While most UA Little Rock employees and students took the winter break as a time to rest and rejuvenate, Jenna Wylie, head women’s golf coach, took the opportunity to complete her long-held goal of climbing the highest single freestanding mountain in the world.
At 19,341 feet above sea level, Mount Kilimanjaro, a dormant volcano in Tanzania, is the high mountain in Africa. Wylie, who’s had her heart set on climbing the mountain for more than a decade, reached the top on New Year’s Day.
“It really was amazing. I don’t know how to describe it,” Wylie said. “It tests you mentally more than it does physically. You have to walk really slowly to acclimatize to the altitude. You are excited, and you want to go faster, and the guides are telling you to walk as slow as possible as you hike for 7-8 hours a days. I love traveling, and this is one of the most epically big adventures of my life.”
Considering her previous mountain climbing experience involved hiking Pinnacle Mountain State Park with her husband Justin and their dogs, Wylie admitted the trip was a big step up for her.
“This was my first trip mountain climbing,” Wylie said. “I’m one of the people that jumps in with two feet. This is something I’ve always wanted to do. I’ve been saying this for more than 10 years that I want to climb it. When 2020 rolled around, before COVID, I said I was going to do something crazy this year. I booked it, counted down, and hoped for the best.”
Wylie prepared for the trip by ramping up her cardio training and running. She also worked with a personal trainer to strengthen her ankles, legs, and shoulders. Since much of the training took place while coaching the golf team, Wylie said her players became “used to my crazy adventures.”
“When I booked it back in January, I told the team I was going,” Wylie said. “They got used to me coming to practice sore from workouts or showing up in hiking boots. I am probably one of the crazier, adventurous, fun-loving coaches, and that is part of my personality. They do think it’s pretty cool. I have a player from Kenya and Mount Kilimanjaro borders Kenya, so she thought it was cool that I hiked Kilimanjaro.”
After spending Christmas with her family in England, Wylie arrived in Tanzania on Dec. 27. That night, she met her climbing companion, Jeremy Bergstom of Houston. While there were originally supposed to be more climbers, COVID-19 dwindled the group down to just two climbers and their guides.
“It isn’t truly possible without the guides and sherpas that take you up there,” Wylie said. “They deserve half if not more of the credit. They tested my oxygen levels everyday and sang Ed Sheeran to keep us entertained.”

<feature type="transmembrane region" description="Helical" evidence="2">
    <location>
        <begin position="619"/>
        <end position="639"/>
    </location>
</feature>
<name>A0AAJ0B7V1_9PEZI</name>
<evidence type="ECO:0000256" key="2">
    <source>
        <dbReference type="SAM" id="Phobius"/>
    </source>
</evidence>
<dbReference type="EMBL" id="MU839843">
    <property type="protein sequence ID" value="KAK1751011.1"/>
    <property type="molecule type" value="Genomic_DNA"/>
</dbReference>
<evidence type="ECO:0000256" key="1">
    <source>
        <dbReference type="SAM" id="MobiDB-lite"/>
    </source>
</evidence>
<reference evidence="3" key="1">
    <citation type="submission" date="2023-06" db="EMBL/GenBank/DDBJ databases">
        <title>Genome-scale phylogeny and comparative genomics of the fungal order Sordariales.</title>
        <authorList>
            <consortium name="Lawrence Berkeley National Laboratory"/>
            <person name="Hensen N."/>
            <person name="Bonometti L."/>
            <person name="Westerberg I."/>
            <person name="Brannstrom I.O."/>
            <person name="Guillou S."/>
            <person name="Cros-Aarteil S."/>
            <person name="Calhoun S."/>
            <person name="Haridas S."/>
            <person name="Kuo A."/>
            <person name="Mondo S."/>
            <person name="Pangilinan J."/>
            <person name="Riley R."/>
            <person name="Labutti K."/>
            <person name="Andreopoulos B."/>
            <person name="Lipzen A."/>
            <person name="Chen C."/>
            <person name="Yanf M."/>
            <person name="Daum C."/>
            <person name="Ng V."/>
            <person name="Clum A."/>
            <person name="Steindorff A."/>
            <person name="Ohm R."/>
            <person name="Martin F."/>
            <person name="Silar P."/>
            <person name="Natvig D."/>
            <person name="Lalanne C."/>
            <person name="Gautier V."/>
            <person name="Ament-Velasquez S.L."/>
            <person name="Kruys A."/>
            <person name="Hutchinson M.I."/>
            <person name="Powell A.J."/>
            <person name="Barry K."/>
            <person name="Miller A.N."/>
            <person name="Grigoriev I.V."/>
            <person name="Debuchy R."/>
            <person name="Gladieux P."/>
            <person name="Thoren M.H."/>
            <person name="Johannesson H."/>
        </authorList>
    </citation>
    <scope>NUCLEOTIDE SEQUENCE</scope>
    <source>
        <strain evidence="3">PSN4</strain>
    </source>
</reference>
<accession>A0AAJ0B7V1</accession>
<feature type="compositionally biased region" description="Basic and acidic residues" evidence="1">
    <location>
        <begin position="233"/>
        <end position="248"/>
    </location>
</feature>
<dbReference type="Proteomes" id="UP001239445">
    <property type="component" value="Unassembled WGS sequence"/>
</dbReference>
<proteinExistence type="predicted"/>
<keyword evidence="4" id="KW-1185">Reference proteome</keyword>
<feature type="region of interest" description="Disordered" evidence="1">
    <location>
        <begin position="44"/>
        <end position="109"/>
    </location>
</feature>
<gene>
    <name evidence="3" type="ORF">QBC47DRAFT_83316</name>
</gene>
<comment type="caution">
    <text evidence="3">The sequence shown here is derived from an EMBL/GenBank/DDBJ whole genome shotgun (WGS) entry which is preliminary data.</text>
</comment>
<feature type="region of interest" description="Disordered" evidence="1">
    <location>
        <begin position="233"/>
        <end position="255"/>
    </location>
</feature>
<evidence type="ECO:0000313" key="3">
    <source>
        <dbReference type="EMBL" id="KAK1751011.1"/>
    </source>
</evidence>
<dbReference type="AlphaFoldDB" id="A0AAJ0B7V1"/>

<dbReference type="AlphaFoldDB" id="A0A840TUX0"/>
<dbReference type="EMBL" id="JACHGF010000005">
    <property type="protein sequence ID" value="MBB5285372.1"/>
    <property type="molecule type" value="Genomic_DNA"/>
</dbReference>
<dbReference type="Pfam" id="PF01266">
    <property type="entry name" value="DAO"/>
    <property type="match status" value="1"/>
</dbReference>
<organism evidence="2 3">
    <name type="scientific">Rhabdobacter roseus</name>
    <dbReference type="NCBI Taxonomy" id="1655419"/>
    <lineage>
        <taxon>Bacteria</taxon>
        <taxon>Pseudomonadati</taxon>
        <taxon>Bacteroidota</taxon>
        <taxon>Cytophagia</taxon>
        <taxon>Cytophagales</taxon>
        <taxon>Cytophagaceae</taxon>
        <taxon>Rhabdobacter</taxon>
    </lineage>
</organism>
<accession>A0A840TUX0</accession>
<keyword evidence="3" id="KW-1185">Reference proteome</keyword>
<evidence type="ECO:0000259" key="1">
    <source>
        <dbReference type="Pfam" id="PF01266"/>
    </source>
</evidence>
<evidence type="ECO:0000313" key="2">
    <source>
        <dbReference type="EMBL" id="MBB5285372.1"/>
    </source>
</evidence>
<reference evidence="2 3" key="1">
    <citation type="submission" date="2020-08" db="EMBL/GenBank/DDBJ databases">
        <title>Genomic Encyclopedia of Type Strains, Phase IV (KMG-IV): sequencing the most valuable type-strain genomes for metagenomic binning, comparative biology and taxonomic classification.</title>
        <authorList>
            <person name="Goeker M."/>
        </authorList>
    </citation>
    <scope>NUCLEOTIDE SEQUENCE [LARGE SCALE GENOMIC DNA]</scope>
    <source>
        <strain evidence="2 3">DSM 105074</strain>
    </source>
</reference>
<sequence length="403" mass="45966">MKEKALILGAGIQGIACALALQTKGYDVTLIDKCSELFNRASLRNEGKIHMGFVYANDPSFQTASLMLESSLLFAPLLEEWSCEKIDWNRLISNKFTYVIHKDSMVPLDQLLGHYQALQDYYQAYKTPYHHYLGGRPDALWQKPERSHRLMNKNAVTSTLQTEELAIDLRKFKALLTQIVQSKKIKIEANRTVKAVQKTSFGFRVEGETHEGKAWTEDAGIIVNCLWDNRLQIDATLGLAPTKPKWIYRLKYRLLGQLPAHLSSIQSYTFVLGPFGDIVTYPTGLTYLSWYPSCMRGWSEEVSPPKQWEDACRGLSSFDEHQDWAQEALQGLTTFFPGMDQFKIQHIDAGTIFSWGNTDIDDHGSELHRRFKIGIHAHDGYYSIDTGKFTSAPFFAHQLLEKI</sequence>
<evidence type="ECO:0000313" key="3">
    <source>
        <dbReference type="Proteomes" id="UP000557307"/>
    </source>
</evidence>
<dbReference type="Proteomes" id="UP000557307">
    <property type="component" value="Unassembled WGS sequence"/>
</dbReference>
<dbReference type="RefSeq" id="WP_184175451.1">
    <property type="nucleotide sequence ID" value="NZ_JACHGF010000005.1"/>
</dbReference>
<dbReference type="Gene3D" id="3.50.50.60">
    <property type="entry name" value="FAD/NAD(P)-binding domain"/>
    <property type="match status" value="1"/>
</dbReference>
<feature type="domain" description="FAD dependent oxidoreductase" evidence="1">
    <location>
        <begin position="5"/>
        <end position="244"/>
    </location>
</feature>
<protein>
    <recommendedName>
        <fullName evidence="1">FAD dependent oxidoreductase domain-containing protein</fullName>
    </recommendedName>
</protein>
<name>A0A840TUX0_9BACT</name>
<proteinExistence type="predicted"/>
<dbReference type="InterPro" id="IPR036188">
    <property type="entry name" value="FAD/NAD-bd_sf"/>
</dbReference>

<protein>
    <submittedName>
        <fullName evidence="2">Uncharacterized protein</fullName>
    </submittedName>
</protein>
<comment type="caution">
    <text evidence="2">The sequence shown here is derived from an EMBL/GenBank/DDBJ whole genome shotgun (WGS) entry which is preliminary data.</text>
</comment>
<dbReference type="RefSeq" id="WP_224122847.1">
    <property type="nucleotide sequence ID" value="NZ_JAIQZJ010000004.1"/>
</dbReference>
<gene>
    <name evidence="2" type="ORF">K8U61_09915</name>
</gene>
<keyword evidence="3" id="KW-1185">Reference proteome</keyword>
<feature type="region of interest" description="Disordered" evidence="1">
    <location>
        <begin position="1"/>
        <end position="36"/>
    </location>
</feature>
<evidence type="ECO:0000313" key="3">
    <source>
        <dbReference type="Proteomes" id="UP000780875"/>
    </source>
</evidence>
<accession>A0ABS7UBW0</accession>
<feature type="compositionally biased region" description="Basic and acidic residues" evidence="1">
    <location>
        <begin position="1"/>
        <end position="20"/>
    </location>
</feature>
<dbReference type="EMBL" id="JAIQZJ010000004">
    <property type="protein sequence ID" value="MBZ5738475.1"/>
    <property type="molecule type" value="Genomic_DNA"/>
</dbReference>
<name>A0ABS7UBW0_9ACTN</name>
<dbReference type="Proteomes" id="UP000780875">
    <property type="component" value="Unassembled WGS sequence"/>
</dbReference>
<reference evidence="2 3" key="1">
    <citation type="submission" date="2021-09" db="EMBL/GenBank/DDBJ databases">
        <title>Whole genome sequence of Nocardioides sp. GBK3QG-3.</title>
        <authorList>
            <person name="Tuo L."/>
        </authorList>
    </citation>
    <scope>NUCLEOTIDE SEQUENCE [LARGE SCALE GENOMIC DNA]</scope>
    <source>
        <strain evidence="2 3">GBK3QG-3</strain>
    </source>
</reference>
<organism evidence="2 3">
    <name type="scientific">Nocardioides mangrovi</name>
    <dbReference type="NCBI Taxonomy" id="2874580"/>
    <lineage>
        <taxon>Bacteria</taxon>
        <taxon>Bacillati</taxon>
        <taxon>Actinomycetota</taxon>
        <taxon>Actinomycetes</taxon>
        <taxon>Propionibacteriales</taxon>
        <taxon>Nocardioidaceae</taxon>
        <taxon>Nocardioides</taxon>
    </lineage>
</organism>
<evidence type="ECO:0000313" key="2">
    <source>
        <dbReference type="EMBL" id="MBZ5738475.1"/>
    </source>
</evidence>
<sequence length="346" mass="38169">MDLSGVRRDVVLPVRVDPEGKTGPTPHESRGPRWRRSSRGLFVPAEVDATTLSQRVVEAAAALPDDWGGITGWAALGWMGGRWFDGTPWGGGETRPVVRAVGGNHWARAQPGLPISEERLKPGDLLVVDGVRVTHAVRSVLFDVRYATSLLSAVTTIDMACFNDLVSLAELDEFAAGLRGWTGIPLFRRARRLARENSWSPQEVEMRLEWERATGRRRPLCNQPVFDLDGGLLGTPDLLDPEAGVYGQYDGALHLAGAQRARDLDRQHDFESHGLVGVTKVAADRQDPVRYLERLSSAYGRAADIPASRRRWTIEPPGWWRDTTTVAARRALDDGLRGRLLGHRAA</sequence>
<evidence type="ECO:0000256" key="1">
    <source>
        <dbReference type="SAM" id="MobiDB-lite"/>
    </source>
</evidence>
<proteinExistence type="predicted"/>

When she reached the top of Mount Kilimanjaro, where climbers are advised to spend no more than 20 minutes, Wylie represented the UA Little Rock community by breaking out her Little Rock Trojans flag.
“People usually take little signs or flags, but they were surprised when I pulled out this huge UA Little Rock flag,” Wylie said. “It definitely wasn’t on the smaller scale. Little Rock is my home now, and I thought it would be cool to have a representation of me being at the top of the mountain. I will have something to remember where I was at that point in my life. When I am 65 or 70 and I’m looking at pictures of my life, I will always remember I worked at UA Little Rock.”
After finishing her climb and descent of Mount Kilimanjaro, Wylie went on a six-day African safari before returning to the U.S. on Jan. 9. Her adventures are far from over as Wylie is already planning another trip to Tanzania.
“I’m actually hoping to go back to Tanzania in November,” Wylie said. “I want to do some volunteer work with an orphanage, a school, and an animal rescue organization. That will be the next adventure. Also on the bucket list, I want to walk the Great Wall of China and Snorkel the Great Barrier Reef.”
When asked if she would consider leading a group from UA Little Rock to summit Mount Kilimanjaro, Wylie said it’s a possibility.
“I haven’t tried to get anyone from UA Little Rock to go there, but I would be all for a group going if anyone did want to go,” Wylie said. “I know when I was up on the mountain there was a workplace group. I’m definitely all for going back again.”